Have You Fallen Victim to The “What The Hell” Effect?
What Is The "What The Hell" Effect?
Have you ever been on a diet, eaten something you weren’t supposed to and then told yourself, “screw it, I blew my diet for today, I might as well have more”. Or maybe you’re trying to quit smoking but you have a really bad craving in the morning, so you tell yourself you’ll have "just one” cigarette. But after you do, you tell yourself “well, I'm obviously not quitting today, so I might as well have another”. If you’ve done something like this before (and we all have), you’ve experienced what’s known as the “what-the-hell effect”.
The term the “what-the-hell effect” was first coined by researchers Janet Polivy and C. Peter Herman to describe this vicious cycle of indulgence, which leads to guilt, which in turn leads to more indulgence. And in case you’re wondering, yes, that's the actual name for it.
This phenomenon doesn’t just happen with eating or smoking, either. It happens with anything you're trying to avoid, whether that’s drinking, shopping, procrastination, surfing the internet and social media sites, gambling, etc.
Feel the pain
When you fail to resist something you know you should, you usually feel some combination of guilt, frustration, regret, shame and even helplessness. You tell yourself that you’re a loser or that you're lazy and not as good as other people. One moment of weakness makes you feel like you’ve lost the entire war.
When your brain senses those emotions, its automatic stress response is to try to protect you by activating its reward center. That sends a message to your conscious brain to start looking for something to make you feel good. And when you want something that will make you feel good, where do you look? Since we humans are creatures of habit, you're naturally drawn to the same things you normally associate with stress relief and pleasure. Unfortunately, those things are often the very same behaviors that led to the guilt in the first place. And to make matters even worse, stress actually heightens the sensitivity of your brain’s reward center, making any reward seem even more tempting and therefore harder to resist!
Break the cycle
So how do you break this vicious cycle? Common sense says that you need to hold yourself accountable for your failure and “punish” yourself by being even more strict with yourself in the future. This deeply-ingrained belief stems from your childhood experience that says the way to modify “bad” behavior is with strict rules and boundaries, with punishment for violations. In reality, the childhood model of behavior change only perpetuates your feelings of guilt, which ensures that your brain will continue to seek relief through pleasure.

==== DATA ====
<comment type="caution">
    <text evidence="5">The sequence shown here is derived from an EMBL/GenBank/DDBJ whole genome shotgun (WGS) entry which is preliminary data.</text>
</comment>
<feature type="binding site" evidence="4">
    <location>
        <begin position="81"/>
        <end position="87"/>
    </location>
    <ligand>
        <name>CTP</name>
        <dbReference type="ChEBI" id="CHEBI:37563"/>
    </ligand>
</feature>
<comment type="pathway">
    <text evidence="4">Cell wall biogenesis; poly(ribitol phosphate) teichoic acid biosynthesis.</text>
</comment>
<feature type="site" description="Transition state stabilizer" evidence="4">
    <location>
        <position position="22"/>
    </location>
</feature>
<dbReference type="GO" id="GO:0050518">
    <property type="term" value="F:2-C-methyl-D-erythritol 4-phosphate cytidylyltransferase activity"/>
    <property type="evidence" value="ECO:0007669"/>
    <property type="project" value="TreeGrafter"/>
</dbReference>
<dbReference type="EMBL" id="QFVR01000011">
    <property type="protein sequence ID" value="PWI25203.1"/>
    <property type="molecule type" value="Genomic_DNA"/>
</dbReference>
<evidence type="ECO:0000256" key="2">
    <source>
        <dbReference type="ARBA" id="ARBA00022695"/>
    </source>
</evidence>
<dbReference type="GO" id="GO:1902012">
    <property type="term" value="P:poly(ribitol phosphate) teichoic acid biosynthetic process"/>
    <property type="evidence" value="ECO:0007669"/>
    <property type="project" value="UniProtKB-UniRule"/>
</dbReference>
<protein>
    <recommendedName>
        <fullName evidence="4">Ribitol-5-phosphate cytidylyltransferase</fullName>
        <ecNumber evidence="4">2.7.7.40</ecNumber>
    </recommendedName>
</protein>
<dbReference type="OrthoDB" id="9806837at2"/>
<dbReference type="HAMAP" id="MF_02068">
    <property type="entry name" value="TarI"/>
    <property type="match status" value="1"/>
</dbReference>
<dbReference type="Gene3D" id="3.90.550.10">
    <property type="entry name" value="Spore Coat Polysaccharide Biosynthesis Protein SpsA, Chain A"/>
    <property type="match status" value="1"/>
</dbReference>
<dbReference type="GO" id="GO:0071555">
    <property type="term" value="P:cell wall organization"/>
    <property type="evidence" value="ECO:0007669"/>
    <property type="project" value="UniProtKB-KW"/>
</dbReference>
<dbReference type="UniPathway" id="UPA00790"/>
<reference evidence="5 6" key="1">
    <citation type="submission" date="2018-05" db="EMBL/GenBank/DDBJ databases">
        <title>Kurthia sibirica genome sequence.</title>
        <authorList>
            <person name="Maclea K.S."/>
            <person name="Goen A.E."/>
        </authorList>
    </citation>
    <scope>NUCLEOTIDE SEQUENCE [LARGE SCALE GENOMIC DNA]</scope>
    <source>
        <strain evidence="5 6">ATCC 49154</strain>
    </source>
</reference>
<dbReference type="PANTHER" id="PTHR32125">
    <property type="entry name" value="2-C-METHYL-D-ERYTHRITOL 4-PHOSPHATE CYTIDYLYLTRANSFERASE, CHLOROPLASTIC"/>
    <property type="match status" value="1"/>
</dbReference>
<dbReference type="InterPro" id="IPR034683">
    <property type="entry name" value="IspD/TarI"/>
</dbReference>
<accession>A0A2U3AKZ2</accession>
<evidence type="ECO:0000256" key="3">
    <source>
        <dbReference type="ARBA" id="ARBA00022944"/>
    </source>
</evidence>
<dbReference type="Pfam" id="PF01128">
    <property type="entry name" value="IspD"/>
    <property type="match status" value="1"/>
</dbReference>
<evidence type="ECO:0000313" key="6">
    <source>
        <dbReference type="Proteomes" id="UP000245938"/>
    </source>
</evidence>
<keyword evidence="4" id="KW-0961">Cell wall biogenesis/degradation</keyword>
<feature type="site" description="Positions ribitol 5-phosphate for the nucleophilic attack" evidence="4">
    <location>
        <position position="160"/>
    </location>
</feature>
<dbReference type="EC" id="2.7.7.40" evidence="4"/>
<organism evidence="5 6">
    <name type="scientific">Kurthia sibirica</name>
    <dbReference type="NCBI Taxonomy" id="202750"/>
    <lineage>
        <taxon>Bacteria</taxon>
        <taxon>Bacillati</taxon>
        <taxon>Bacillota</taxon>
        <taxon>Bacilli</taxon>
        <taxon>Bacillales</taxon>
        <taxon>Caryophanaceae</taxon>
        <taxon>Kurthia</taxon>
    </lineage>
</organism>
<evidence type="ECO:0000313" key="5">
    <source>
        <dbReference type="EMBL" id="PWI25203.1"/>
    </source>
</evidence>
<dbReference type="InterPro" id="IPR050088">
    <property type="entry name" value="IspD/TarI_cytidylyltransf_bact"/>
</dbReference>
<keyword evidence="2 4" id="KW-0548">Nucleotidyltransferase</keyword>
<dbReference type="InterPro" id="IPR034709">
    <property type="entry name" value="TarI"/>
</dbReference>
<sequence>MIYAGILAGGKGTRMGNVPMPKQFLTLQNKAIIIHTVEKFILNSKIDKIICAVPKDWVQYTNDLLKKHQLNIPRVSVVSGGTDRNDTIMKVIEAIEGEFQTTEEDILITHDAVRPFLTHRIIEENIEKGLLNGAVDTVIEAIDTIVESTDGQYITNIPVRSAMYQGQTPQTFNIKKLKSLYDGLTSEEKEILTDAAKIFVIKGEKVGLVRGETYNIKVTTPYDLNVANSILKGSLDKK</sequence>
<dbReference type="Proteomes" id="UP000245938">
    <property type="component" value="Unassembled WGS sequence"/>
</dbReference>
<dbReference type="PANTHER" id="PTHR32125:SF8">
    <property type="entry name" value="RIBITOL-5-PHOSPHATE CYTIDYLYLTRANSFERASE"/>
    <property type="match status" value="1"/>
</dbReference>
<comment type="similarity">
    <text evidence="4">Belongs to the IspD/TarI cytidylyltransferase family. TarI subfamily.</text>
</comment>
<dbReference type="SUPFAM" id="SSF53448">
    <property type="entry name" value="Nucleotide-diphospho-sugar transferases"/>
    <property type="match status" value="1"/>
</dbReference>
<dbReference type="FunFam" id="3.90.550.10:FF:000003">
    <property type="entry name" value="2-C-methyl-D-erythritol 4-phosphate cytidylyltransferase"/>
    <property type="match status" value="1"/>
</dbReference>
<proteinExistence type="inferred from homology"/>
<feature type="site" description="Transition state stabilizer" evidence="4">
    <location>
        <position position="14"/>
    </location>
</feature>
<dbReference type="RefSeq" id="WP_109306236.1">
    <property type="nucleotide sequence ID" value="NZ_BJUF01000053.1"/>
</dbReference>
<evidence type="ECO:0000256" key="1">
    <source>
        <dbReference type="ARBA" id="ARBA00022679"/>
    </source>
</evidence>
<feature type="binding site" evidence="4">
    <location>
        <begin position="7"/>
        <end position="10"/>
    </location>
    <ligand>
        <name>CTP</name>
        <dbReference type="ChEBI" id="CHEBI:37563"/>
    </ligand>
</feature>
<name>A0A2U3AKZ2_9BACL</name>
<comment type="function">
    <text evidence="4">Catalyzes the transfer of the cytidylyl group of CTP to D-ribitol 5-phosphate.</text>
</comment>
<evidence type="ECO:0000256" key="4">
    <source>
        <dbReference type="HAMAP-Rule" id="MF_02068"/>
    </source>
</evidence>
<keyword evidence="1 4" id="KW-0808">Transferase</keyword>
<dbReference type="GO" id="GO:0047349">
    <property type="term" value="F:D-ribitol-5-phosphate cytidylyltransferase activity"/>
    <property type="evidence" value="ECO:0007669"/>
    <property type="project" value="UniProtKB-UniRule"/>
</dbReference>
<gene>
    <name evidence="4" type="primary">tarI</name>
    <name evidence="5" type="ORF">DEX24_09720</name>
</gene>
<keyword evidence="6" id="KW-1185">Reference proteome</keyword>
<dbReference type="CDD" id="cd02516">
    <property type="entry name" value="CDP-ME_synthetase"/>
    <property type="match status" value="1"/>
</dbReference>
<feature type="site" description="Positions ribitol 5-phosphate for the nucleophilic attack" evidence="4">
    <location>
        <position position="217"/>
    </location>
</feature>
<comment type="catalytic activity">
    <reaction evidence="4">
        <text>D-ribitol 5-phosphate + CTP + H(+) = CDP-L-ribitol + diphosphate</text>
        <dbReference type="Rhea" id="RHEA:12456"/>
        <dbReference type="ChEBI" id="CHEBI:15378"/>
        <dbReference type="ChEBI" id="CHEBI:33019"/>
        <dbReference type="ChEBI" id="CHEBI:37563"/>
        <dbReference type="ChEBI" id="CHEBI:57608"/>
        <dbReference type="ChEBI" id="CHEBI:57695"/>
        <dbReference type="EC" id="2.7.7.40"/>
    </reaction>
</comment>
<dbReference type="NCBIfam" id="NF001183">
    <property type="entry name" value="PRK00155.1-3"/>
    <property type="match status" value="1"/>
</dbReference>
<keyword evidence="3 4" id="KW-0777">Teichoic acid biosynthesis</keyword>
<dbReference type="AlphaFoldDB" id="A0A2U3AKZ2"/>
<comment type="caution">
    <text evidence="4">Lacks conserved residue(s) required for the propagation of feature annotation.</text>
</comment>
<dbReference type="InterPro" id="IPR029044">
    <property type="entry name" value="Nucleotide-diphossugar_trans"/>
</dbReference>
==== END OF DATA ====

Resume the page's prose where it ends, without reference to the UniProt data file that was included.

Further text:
On the flip side, the most effective strategy to deal with the guilt and regret of a willpower failure is simply to forgive yourself. Forgiving and encouraging yourself to do better next time is much more effective at producing the desired change. This fact has been confirmed by many studies that show the effect different types of self-talk have on your motivation to make a behavior change. When you give in to your impulsive desires, just acknowledge that you made a mistake and tell yourself that it happens to everyone. Don’t take one moment of poor judgement as evidence that you can’t do something and should just give up.
You're not a superhero...and that's ok
When you make a bad choice, it doesn’t mean that you're an inherently bad or weak person. It just means that you’re human. Your capacity for self-control is not designed to be bulletproof or anything even close. Forgiving yourself seems counterintuitive, because it feels like you’re giving yourself permission to continue the bad behavior. That's why many people don’t do it. But it raises an important point. When you forgive yourself, you do not tell yourself that it’s ok to continue doing whatever you just did. You simply take responsibility for the behavior and resolve to do better next time.
The “what-the-hell effect” is a tactic your brain uses to distract yourself from the bad feelings associated with your negative self-talk. It does nothing to address the underlying problem, which is why it doesn't break the cycle. Instead, it just perpetuates and even deepens the cycle, in a downward spiral that can lead to depression or worse.
Why it works
Forgiving yourself, on the other hand, works because it disarms the guilt and shame. This is an important distinction. When you take responsibility for your actions and forgive yourself, you neutralize the guilt response right when it starts, so your brain doesn’t need to seek relief. This is how you break the cycle of counterproductive or destructive behavior.
I’d love to hear how you’ve used this strategy in your life and what kinds of results you got. Please let me know by leaving a comment below.